Play and Get To Work

stop-playing

I remember as a kid spending several summer days digging a large pit in the field behind our home. It was about 6 feet deep, 5 feet wide and 10 feet long. Laying tin sheets across the opening and covering them with dirt we made our first “man cave”. Now if my math is right, that’s 300 cubic feet of soil my cousin and I dug up to make our hideout. Were we hard at work? No. We were hard at play. During our play we learned a lot about the fickle nature of south Georgia sandy soil and how to “shore up” the sides. We learned about load bearing structures and how being below ground made for a cooler place to play in the Savannah summer heat. We also learned about how the underground water table will rise after a long rain and turn you fort into a shallow muddy swimming pool.

As a teenager, if my father had asked me to dig a burn pit the same size, I would have considered it quite a bit of work. It would have been the same effort, but in one case it was hard play and the other it was hard work. Side note: Our fort eventually became a burn pit for leaves and was covered up before winter.

Earlier this week I came across the video below from Stephen Johnson. Several years ago, his TED talk and associated book on “Where Good Ideas Come From” caused me to reconsider the environment for innovation. Likewise this more recent video proposes a link between play and innovation. Take a few minutes, view this video and then read on.

For several months now I’ve been playing with a Cognitoy Dino. For anyone unfamiliar with this marvelous toy, check out their video:

Last year I purchased a couple of the first toys produced. I gave one to my 5 year old grandson and I kept the other for myself. The Dino is connected to the Elemental Path and IBM’s Watson. I’ve playfully experimented with how this toy reacts to questions and commands. Through play, I’ve pondered a number of issues and ideas around the possibilities. Earlier this week I was giving a keynote speech at a large insurance provider. I used my Dino to show how Watson was helping kids be more curious and creative in their own educational journey and asked the audience to imagine what how Watson might help their workforce and customers be more curious and innovative. Some in the audience were experts in the areas of risk and security. So it was no surprise that one attendee approached me after the session to ask, “What happens when the kid asks the Dino, ‘Can you keep a secret?'” Great question, so I simply asked the Dino. His response was, “I suggest telling a secret to an adult you trust.” That is one example of an answer handled by Elemental Path’s experience in helping kids in a learning environment. Another case of this is the question “Where do babies come from?” Now the information is available to answer that question but the response from the Dino is “Dinosaur Eggs. At least that is what I’ve been told. You should speak to an adult.”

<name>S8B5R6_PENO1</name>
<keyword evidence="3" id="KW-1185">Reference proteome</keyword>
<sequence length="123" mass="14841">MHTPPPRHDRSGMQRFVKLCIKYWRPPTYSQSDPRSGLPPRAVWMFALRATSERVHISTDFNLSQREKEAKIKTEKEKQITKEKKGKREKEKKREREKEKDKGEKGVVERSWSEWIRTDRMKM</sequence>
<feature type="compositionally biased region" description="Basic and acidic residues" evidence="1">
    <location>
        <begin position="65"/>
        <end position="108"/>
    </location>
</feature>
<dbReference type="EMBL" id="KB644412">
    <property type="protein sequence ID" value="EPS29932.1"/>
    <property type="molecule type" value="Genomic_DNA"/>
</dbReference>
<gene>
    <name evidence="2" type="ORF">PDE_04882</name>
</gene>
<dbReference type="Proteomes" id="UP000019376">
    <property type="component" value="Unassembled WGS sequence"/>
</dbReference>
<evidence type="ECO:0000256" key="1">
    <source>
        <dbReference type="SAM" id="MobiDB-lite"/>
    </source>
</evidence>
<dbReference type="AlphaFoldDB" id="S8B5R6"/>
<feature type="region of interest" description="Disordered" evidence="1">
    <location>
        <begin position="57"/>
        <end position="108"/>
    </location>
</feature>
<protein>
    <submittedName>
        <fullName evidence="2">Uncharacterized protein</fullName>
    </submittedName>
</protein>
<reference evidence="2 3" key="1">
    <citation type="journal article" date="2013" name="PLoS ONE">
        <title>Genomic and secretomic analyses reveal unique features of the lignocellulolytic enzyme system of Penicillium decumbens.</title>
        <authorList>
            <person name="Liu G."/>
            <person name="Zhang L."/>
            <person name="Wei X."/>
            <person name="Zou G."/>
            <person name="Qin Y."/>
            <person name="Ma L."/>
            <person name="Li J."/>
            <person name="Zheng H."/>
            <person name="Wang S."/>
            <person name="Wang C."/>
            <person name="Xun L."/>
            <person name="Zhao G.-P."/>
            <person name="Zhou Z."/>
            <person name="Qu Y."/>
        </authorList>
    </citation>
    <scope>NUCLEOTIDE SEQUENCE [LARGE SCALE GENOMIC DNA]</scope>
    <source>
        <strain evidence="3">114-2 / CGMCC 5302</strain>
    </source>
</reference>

The Cognitoy Dino can challenge the child with questions, help them be creative by making up stories and challenge them in math. Considered out of context, this quizing could be considered “hard work”, but instead it’s playful and fun. We seem to recognize openly that kids learn through play. Perhaps we should consider Steven Johnson’s insights and encourage ourselves and those around us to “play and get to work”.


And for anyone wishing to purchase their own Cognitoy Dino, they are available at ToysRUs and Amazon.com as well as Cognitoys.com. If you use the Cognitoys site, feel free to use promotion code “IBM10” to receive an additional $10 discount on your purchase.

Note: I am not associated with Elemental Path or Cognitoys and do not receive any consideration or benefits for promoting their products.

Please note: I reserve the right to delete comments that are offensive or off-topic.

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